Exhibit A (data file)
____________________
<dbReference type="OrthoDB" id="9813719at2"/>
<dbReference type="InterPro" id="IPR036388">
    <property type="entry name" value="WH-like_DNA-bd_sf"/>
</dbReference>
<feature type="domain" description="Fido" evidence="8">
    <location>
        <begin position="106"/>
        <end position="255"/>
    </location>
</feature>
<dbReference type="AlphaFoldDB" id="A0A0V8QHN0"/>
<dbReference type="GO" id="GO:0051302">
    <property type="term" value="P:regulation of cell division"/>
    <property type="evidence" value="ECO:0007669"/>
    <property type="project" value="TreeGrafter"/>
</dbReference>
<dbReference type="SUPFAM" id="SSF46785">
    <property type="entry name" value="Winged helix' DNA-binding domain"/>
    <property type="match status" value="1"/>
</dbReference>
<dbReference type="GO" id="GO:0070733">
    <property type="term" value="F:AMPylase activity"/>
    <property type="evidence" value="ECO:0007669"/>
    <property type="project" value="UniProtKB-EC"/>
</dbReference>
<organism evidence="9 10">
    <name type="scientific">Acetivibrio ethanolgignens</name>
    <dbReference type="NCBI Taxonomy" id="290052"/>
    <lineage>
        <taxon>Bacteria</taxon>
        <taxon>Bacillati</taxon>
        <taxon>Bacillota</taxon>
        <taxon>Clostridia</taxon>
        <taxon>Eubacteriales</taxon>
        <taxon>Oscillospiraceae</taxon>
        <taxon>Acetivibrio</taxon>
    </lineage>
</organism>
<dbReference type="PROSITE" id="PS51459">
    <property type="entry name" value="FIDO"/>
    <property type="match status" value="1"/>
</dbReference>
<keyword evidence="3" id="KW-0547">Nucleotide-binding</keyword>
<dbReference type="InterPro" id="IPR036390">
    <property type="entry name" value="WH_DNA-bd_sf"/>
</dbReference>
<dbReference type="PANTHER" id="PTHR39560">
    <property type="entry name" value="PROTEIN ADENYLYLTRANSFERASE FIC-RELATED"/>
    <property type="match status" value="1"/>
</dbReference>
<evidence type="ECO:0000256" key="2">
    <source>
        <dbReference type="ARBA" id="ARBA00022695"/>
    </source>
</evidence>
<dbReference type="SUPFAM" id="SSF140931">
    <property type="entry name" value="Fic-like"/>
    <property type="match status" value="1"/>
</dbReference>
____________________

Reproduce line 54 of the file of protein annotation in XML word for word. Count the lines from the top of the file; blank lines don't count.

    </source>